Saturday, September 27, 2008

Sign here please...

Let's say you own a business, say Black Bear Burritos; Outdoor Adventures; or a physical therapy practice,......, and I came into your shop with a clipboard and said"...hey, would you like to have more wilderness and nature in our country, and cleaner air and water, and healthier plants and animals? Cool, sign here please" Who wouldn't say yes to that? Look at all these folks who did. Look at all the health professionals supporting more Wilderness. How many of those folks signing that understood the ban on bicycles, and no ban on horses, skis, or guns?

This is what we're up against. Regardless of right or wrong, regardless of whether an act written in 1964 should control where someone can ride a bicycle 50 years later, this is the way the fight is playing out. The current congress people don't know all about this act, they don't necessarily understand the term "mechanized" and what it includes and doesn't include. But what they do understand is numbers, and big numbers of signatures get their attention. This is the movement that is underway. We can already see how others have their game face on. The West Virginia fight was nearly over before bikers even saw the card. The last ditch phone and e-mail flurry many of us took last Spring resulted in the saving of Spruce Knob/Seneca Creek, but we lost Dolly Sods.

Environmental law groups are picking apart the Forest Service's own policies and federal laws and telling the Forest Service how to do their own job. And they are usually right. Do we mountain bikers have anyone who will be doing the same in our corner?

We should not be complacent in waiting for the comment periods, and taking the public civility of the W advocates in the meetings as a sign that we are seated fairly at the table. I don't think we really are. The W's are already working behind the scenes, with Congress, while we're writing letters to the FS Superintendent.

Thursday, September 25, 2008

what's next

Now that the pump track is fun & done, you might see a few more topics on this stuff on this page for a while. Feel free to tune out if you like.....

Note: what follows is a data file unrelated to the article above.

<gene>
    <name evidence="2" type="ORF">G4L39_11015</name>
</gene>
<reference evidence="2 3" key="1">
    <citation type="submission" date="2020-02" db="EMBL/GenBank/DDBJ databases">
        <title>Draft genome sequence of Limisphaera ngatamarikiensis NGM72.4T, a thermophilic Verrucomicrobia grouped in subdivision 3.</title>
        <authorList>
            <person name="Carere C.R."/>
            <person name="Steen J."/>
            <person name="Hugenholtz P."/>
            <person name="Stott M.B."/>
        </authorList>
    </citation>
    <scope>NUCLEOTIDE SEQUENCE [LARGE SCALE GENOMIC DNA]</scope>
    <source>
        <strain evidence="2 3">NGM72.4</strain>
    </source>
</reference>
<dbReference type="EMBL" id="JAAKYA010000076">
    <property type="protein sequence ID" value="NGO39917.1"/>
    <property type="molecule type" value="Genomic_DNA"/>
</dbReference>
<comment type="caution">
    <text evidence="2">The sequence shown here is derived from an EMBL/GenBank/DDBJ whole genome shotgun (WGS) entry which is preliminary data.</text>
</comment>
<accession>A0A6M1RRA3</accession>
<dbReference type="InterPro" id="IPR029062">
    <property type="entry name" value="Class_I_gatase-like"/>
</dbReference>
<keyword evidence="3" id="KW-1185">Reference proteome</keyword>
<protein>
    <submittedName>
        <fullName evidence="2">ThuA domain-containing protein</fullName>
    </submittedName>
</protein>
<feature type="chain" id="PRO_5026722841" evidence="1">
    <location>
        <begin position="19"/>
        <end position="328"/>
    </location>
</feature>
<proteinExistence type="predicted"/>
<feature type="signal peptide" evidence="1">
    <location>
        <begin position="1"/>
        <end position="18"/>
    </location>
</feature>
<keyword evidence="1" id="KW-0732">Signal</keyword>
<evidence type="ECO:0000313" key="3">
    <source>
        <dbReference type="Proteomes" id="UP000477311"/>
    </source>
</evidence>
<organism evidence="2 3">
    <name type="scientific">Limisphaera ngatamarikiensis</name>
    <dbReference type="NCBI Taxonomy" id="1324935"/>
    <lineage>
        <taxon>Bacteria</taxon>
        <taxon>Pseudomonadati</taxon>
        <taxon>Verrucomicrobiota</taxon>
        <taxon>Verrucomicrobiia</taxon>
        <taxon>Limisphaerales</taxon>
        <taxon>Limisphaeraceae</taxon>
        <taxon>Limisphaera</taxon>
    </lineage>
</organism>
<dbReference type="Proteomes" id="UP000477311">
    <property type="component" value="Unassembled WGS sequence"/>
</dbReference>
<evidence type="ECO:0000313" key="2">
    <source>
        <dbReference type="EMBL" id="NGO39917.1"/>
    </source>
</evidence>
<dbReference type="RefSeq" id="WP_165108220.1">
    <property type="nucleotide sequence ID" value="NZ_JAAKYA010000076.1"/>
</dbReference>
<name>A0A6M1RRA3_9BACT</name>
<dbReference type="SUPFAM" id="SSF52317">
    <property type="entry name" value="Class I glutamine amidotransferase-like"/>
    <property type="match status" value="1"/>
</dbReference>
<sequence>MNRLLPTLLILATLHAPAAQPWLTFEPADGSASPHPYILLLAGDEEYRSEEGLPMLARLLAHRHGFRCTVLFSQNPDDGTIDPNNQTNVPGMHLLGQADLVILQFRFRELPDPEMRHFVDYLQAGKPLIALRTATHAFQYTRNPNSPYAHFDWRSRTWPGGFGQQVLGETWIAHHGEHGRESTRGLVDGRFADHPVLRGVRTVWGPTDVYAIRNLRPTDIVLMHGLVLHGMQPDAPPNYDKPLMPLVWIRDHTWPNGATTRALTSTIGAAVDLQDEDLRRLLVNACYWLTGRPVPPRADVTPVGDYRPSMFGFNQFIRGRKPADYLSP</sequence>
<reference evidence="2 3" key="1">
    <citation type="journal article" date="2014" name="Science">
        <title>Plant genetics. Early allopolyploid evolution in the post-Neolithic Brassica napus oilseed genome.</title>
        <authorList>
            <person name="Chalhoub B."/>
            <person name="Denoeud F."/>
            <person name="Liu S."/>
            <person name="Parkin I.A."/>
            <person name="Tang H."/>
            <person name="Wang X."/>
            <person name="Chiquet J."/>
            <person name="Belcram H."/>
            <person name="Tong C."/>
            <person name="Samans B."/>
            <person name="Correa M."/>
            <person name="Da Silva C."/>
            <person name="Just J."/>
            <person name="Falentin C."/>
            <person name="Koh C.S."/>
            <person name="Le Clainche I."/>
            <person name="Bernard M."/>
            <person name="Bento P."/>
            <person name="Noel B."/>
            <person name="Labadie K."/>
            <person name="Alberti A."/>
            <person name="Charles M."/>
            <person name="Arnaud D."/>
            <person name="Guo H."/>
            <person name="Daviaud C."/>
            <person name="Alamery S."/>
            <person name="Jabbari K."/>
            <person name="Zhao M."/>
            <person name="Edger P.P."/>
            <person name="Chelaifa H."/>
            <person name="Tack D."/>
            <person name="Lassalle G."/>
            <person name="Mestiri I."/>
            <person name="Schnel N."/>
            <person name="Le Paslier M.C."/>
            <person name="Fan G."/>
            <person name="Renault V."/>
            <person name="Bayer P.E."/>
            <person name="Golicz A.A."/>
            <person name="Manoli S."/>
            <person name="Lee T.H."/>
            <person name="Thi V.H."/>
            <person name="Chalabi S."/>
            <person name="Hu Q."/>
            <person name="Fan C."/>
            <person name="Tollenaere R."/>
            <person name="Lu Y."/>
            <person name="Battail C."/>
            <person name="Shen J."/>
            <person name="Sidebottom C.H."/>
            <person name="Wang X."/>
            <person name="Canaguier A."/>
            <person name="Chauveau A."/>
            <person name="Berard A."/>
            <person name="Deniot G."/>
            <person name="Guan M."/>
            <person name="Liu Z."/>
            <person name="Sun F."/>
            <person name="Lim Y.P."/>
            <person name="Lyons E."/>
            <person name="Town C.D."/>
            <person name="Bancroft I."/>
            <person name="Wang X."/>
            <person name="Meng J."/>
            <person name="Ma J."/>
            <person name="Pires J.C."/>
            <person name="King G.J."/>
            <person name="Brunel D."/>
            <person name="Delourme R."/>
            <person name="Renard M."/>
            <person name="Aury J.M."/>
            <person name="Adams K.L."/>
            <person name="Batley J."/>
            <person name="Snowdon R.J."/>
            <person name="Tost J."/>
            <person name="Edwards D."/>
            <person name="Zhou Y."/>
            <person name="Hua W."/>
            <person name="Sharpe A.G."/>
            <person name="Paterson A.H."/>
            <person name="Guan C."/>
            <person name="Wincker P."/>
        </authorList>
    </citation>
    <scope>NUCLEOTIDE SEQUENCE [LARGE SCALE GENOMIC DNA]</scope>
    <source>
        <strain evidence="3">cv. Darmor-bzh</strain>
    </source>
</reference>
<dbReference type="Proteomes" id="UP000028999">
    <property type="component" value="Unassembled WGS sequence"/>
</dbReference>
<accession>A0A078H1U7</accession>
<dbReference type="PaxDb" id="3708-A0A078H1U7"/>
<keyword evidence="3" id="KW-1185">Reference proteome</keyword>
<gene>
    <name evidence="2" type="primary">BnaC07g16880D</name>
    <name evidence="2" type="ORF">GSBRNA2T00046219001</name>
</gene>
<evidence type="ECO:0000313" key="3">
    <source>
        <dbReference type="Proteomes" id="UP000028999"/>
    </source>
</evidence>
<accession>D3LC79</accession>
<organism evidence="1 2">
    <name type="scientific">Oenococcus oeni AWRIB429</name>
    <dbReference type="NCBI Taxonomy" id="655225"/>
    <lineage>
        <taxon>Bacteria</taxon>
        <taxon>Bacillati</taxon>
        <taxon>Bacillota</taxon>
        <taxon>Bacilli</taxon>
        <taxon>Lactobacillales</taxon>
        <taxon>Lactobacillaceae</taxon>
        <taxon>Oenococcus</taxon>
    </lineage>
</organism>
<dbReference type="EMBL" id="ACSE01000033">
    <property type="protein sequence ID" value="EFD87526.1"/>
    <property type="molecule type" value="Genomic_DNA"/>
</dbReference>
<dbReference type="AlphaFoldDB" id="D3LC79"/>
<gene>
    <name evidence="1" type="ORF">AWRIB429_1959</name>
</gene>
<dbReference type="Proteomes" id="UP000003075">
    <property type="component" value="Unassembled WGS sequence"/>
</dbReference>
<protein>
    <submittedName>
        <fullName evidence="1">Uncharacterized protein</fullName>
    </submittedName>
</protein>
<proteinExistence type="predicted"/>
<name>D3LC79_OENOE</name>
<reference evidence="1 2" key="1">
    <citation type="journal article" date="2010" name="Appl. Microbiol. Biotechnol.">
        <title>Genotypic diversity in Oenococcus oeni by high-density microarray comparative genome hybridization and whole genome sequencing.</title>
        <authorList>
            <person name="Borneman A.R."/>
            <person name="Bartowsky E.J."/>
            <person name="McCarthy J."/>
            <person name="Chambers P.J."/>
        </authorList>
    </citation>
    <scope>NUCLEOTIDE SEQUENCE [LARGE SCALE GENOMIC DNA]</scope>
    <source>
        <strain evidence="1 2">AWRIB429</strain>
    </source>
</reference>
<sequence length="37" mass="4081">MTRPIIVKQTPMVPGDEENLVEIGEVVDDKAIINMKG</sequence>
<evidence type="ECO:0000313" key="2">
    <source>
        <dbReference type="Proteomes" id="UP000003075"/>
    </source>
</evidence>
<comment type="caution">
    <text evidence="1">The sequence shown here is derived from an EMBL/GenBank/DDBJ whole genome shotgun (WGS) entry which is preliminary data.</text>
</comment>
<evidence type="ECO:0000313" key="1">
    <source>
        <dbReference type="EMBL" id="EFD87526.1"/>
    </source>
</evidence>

The George Washington National Forest Plan Revision process is beginning again, and it's another battle with Wilderness advocates, as well as a new major player in our public lands, Wind.

I like wilderness, but not Wilderness. I try to spend as much of my personal time as possible in wilderness settings, on a bike, on skis, and even surfing. I fully appreciate protected areas and resources, like National Forests & Parks, Cape Hatteras National Seashore, Canaan Valley Wildlife Refuge etc. Those are all wilderness places, but not Wilderness places. The difference between the protected GW National Forest, and the unprotected Michaux State Forest is night & day (but this is another discussion...). I consider the GWNF well protected, but serious and new threats loom.

Check out some of the preliminary comments submitted to the FS so far. Official comment period is still months away, but many groups are already seriously on this in a big way. Read the incredible (and very long) letter by the Friends of Pendleton County. Remember that old guy who used to come to the Wild 100s and promote the Gnarly North Fork? I wonder if he's involved in this? Read also the letter from the Hang Gliders and Paragliders organization. What do you think 200' wind tubines will do to their sport? Most of the comments are pro-wilderness, anti-wind, and pro-species. I found the word "bike" only one time in all those pages, and it wasn't even from a mountain biker, though the writer was at least throwing us a bone in the Sherando area.

The meeting section of GWNF website

I like the idea of wind energy as part of our global future, but I don't like the idea of using our public lands for it. At this stage of the game, utility scale wind energy production is barely profitable for the energy companies despite large subsidies. Wind also contributes very little to the grid, and has not replaced any coal-fired power plants. It may in time, but I wonder if the future of wind energy lies more in small wind. Small wind is defined as smaller turbines used on ranches, farms, and by townships and counties. Small wind is generally located on private land.